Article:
Dr. Dwayne Burnett gave the top 15 finishers a dressing down at the awards meeting, so we were properly reprimanded…not a good feeling. Several were pulled…even the BC winner had a really low score…bummer all around. I didn’t see the other horses vet through, so have no comment. The lady that raced in with me said she didn’t walk her horse, just cooled, so he stiffened up and was pulled… that is the only one I talked to. The gal I rode with on the first loop finished 10th, and I know she was riding within her horse’s condition. He looked good, then at least.
I have to say though; a friend that rode in the 30 miler was pulled at the end for a high hanging heart rate. Her horse is in excellent condition. She never races, and takes great care of her horse, so I’m thinking (guessing) that the combination of a really tough trail and the humidity in camp was the kicker for most of us…
I was very proud of Noways. He is a wonderful horse. I continued to cool him back to normal, and iced his leg for the rest of the day, not sure if it was his leg or foot, but worrisome for sure. He was eating and drinking well, and happy to be back with his buddy. He trotted out sound that evening before bed, so I put some Green Gel on his legs and turned him back in his pen, and began to get ready for the next day’s ride on Titan.
I have ridden Titan on conditioning rides, but this would be the first competition for me on him. My granddaughter rides him most times on training and competitions. They get along great together, and I think he is a fun ride. However, he was a brat at his check-in, gosh; he has never acted so badly. Then I realized he was not happy because Noways was yelling his head off back at the trailer, and Paige and I usually checked in together, so this was a first for Titan…argh… I apologized, then took him back to the trailer for some ‘get real’ training… it didn’t take very long before he realized I was on the end of the lunge line…but it sure was hard on my sore ‘whoa’ muscles…ouch. After that he was an angel…J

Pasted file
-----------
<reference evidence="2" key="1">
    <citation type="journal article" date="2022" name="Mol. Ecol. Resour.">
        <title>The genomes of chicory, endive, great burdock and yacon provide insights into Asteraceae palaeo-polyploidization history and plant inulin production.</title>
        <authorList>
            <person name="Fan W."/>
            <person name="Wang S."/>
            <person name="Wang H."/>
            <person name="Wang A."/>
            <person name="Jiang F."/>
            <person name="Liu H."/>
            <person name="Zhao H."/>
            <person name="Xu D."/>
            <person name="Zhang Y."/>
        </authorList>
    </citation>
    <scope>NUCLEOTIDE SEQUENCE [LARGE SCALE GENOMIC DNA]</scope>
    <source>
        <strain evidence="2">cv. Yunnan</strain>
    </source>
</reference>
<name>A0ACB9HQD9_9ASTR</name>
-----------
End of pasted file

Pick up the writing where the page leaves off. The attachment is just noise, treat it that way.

Next morning, I felt pretty good. Just sore arms and shoulders, but good to go. Looked forward to a good ride on Titan. Noways was all set up tied to the trailer as he gets really upset when his buddy leaves. That is putting it mildly…
Titan is a good boy to mount and walk around to loosen up. We finally take off and right away I notice he isn’t going right. He is so different than Noways way of going, that at first I think I am just comparing the two. But, no when we hit rocks, he is off on the right front…oh no. Mary Lynn and Greg are riding along with me and the horses are fresh to say the least. ML advises to wait and see if he warms out of it, so we continue on and he does get better when the ground softens up, but still gives occasionally on the rocks. We go up the switchback and he is gearing up. Still, I am questioning his soundness. I finally decide to pull up and go back, I didn’t want to risk an injury if something was seriously wrong. The trail was a bit wider here, so I wait until most of the riders were past me before leading him down again. He didn’t like the situation, but behaved as best he could. When I thought all the riders had passed us and Titan had settled down, I found a high spot to climb back on him. Titan is even taller than Noways, so getting on these two can be a struggle when they are being antsy… We did meet a couple more riders who were having boot troubles already…’been there’. I offer my roll of vet wrap to help fit the boot tighter. She takes it, but I can see it is going to be a long day for them…bummer. (They eventually give up and ride back to camp.) We only had a couple of training sessions going back because of his calling out for Noways…I hate that… He finally got so he would swell up to call out, flip back his ear to me, then think better of it and let out his breath..it was funny to see his mind work.